- Enjoy the scenic beauty of the Mokelumne Wilderness
- Located south of Lake Tahoe
- Hike to Winnemucca Lake or Round Top Lake
- Fish Caples Lake or the Blue Lakes for rainbow or brook trout
- Catch sight of some bears, coyotes or red foxes
- No reservations are needed for Mokelumne Wilderness campgrounds
Mokelumne Wilderness contains over 105,000 scenic acres and straddles the Sierra Nevada Mountains. Within this wild land are lakes, towering peaks (often with snow into June) and sparkling mountain lakes and streams. Just south of Lake Tahoe, this wilderness is a great place to come for a change of pace on your Tahoe vacation.
Location & Information
You can access Mokelumne Wilderness from the north on Highway 88, about 6.6 miles east of Carson Pass.
This wilderness area is open all year for the public, but the best time to come is in the summer, with the mild temperatures and climate making a pleasant visit.
Eldorado National Forest
100 Forni Road
Placerville, CA 95667
Visitor Information: 530-644-6048
Eldorado National Forest
Amador Ranger District
26820 Silver Drive
Pioneer, CA 95666
There are many recreational opportunities within Mokelumne Wilderness such as:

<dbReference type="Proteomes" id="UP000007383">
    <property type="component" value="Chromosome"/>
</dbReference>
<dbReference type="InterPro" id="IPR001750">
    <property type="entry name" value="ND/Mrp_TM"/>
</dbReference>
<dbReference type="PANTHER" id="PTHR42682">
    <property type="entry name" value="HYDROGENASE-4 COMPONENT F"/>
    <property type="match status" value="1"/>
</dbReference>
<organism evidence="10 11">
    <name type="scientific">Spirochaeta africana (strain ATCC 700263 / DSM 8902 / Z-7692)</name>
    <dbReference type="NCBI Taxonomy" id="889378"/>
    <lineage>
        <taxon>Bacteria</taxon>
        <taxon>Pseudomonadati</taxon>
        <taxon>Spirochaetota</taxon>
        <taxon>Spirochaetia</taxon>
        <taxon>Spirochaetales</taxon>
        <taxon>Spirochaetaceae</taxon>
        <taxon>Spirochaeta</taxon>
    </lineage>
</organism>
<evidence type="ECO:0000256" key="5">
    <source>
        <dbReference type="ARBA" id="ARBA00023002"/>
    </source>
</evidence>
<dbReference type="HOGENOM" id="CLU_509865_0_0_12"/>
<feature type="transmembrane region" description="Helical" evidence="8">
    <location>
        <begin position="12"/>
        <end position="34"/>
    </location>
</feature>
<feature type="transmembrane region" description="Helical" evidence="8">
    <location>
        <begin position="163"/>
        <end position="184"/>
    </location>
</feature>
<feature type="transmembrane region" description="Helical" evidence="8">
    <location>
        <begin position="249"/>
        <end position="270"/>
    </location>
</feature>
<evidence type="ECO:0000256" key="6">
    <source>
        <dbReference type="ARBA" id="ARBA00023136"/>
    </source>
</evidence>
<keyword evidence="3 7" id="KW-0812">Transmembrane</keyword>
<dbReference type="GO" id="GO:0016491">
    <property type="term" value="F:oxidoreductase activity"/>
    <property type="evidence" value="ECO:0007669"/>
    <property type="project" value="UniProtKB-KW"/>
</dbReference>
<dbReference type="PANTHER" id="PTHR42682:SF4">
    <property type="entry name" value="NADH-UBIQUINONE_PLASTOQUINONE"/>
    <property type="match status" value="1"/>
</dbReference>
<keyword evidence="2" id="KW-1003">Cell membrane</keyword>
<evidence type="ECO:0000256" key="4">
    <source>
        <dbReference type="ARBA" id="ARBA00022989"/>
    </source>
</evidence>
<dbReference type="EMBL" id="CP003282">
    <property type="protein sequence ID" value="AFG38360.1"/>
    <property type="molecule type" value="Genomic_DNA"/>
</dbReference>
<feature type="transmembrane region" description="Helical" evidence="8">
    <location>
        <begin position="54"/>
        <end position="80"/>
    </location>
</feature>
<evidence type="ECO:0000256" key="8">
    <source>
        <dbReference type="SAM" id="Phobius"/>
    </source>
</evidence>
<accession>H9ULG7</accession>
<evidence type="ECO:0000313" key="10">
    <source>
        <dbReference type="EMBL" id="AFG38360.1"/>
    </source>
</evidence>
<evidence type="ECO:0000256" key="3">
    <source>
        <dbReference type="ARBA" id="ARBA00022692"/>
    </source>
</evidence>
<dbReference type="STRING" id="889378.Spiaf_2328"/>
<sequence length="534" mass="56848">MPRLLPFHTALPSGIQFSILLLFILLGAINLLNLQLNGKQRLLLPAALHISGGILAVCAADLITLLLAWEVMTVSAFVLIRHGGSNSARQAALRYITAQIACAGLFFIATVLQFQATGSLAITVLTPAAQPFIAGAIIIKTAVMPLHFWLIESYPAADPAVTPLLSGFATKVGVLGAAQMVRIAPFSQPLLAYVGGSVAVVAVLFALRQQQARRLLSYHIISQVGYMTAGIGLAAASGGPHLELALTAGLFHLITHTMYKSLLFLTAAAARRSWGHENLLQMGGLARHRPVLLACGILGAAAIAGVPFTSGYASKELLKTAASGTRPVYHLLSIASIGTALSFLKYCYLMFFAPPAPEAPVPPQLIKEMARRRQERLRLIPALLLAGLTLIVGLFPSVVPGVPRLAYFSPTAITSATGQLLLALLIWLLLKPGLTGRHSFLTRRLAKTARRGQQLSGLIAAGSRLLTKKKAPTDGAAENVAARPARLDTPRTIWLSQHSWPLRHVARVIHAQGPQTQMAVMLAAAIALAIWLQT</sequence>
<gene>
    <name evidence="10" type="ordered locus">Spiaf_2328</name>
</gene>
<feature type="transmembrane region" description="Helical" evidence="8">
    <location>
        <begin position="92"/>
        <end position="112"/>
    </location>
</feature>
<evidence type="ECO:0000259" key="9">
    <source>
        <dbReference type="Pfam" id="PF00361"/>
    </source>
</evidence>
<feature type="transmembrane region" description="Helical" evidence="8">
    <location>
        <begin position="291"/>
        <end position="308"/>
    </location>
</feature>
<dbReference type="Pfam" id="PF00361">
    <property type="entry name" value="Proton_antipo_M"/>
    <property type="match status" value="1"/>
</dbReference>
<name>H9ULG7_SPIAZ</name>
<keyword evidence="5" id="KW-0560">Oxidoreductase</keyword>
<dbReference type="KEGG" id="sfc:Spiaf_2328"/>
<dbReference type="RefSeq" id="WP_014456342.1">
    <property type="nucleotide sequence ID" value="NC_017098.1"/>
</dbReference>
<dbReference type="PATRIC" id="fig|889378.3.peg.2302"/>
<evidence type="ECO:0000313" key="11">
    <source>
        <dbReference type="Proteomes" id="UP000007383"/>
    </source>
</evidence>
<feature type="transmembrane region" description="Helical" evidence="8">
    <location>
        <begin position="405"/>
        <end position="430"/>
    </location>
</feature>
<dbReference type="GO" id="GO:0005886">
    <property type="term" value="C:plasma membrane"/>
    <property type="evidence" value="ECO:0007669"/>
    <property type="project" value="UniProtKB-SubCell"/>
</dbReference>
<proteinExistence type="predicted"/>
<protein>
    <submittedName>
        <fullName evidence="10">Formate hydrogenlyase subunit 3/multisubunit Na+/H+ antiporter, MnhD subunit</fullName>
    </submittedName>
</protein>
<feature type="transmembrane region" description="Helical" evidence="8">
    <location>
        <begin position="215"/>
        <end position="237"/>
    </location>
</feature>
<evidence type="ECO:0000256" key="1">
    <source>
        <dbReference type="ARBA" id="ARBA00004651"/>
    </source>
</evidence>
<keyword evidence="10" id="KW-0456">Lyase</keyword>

The only real access to this wilderness is via many hiking and horseback riding trails. The most popular trails are:
- Carson Pass Trailhead to Winnemucca Lake – an easy 2.5-mile hike with wonderful wildflower displays.
- Winnemucca Lake Trial to Round Top Lake – This 1-mile hike takes you into the higher elevations.
- Woods Lake Trail to Winnemucca Lake – A moderate hike of 1.5 miles, this trail leads you through a cool forest to beautiful meadows and lakes.
- Lost Cabin Mine Trail (at Woods Lake Trailhead) to Round Top Lake – A steep 1.9-mile trail through fir trees.
- Caples Trailhead to Emigrant Lake – A 4.3-mile hike on the shore of Caples Lake, through forests and meadows to a sparkling mountain lake.
You’ll find abundant game fish like rainbow and brook trout in the streams and lakes of Mokelumne Wilderness. Caples Lake and Blue Lakes are popular fishing spots, with brown, rainbow, lake and brook trout to catch.
There is a multitude of wildlife throughout the Mokelumne Wilderness Area, with a habitat that provides numerous places for animals to hide, feed, sleep and breed. You may see mountain lions, deer, black bears, porcupines, coyotes and badgers. Watch for pine martens and red foxes. Birdwatchers come here to spot mountain bluebirds, Clark’s nutcrackers, redtail hawks, as well as golden and bald eagles.
There are a number of campgrounds so you can stay right in the midst of all the natural beauty. Some of these include Caples Lake Campground, Lower Blue Lake, Middle Creek and Upper Blue Lake Campgrounds. No reservations are needed – they are all first-come, first-served.
It is estimated that Native Americans were living in the Mokelumne Wilderness as long as 10,000 years ago. They hunted for bear, deer and smaller game, and gathered plants and berries. The traditional grounds of the Sierra MiWok and Washoe Indians, this land provided trails for trade among these Native Americans, for items such as rabbit skins, baskets, salts and much more.